• To fight improperly assessed property taxes.
  • If you need to settle an estate.
  • To provide you an edge when purchasing a home.
  • To determine a likely property value when selling real estate.
  • To ensure parties are provided just compensation in eminient domain cases.
  • Because an official agency such as the IRS requires it.
  • If you ever find yourself in a civil case.
For a more extensive description of the appraisal process click here.


Is an appraisal the same as a home inspection?   (See list of FAQ's)

Home inspectors do not produce an opinion of value and do not do appraisal reports. An inspection is a third-party evaluation of the accessible structure and mechanical systems of a property, from the top to the foundation. For the most part, a home inspection report will discuss the amenities and the requirements of the property: air conditioning (weather permitting), electrical services, the condition of the heating system, the plumbing; then the structural capacity of the home such as the attic, exposed insulation, walls, floors, ceilings, windows, then the foundation, basement and visible structures.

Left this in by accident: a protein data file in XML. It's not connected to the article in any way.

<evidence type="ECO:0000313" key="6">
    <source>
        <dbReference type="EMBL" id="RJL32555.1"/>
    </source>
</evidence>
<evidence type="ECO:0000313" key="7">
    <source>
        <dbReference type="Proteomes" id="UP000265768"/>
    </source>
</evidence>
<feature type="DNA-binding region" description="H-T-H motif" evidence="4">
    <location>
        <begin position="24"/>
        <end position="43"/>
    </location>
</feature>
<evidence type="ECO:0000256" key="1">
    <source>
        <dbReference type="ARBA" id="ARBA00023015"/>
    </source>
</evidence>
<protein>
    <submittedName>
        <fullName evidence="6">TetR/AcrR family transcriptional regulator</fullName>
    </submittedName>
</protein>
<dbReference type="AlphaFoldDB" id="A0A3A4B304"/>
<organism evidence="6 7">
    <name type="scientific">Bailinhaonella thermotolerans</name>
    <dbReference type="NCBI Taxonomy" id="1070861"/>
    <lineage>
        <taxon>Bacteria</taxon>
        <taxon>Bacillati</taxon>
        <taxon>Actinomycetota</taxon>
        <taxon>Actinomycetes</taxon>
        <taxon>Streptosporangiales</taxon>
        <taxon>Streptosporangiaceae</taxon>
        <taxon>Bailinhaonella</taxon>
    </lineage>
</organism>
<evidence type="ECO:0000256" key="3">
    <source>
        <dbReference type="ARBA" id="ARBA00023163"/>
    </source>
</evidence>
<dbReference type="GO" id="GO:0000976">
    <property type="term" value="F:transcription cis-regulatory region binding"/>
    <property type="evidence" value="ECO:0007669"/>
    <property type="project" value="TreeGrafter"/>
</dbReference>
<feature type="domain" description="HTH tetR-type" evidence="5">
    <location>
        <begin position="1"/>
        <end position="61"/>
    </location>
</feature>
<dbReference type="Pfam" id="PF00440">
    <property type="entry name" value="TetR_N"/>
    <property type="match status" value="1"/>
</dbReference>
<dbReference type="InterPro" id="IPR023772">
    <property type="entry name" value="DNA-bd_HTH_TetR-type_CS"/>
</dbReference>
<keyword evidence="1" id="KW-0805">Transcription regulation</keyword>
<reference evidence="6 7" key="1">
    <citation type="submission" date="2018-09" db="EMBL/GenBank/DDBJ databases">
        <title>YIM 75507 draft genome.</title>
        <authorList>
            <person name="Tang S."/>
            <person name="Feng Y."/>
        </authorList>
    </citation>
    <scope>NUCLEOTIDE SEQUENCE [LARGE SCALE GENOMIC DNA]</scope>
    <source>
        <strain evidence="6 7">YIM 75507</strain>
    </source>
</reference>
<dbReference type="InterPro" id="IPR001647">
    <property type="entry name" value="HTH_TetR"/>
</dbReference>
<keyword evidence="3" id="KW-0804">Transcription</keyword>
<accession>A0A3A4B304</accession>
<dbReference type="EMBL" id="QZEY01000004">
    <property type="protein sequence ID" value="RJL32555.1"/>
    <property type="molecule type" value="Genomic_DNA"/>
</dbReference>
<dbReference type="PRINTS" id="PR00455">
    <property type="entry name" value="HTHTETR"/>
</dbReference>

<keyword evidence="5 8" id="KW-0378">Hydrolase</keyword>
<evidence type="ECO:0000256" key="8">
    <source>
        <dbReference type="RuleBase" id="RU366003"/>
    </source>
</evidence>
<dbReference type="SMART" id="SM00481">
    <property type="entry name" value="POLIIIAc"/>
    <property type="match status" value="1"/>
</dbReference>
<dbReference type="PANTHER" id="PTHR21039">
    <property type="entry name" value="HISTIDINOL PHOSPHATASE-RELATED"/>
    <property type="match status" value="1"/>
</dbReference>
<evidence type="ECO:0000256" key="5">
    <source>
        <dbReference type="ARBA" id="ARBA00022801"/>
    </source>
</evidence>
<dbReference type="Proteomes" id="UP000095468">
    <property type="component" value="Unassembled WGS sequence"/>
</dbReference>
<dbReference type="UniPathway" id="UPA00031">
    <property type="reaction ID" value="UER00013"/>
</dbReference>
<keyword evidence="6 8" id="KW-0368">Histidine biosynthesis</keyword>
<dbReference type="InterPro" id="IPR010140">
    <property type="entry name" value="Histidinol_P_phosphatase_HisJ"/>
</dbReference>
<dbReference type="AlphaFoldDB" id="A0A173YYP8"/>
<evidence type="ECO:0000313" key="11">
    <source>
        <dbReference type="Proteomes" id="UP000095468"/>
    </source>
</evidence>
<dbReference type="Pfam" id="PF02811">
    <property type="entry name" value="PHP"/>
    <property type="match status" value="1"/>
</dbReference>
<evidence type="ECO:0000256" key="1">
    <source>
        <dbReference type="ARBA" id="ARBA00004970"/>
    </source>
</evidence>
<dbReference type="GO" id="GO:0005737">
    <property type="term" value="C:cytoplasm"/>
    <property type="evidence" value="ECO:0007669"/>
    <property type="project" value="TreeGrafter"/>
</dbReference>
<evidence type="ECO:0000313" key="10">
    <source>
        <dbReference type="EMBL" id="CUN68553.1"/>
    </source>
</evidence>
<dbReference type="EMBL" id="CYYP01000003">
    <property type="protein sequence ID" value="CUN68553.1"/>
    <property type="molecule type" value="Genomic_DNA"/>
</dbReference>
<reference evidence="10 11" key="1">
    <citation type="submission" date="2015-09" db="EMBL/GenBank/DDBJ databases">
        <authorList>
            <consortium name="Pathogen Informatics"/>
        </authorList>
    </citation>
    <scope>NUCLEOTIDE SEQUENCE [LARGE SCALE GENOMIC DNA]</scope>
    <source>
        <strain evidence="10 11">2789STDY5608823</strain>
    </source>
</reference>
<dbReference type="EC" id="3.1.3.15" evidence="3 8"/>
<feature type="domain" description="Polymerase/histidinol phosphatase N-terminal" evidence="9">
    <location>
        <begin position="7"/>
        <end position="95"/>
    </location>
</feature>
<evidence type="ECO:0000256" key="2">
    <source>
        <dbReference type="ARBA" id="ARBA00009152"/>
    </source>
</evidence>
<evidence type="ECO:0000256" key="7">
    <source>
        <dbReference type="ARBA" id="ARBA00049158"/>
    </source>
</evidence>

What is the difference between an appraisal and a comparative market analysis (CMA)?   (See list of FAQ's)

Simply put, it's like comparing broadband and dial-up. What the CMA depends on are superficial trends. An appraisal relies on comparable sales that can be validated by public record. Area and construction prices are also important in an appraisal. The CMA will provide a non-specific figure. Being a documented and carefully investigated opinion of value, appraisals are defensible and stand up in legal situations.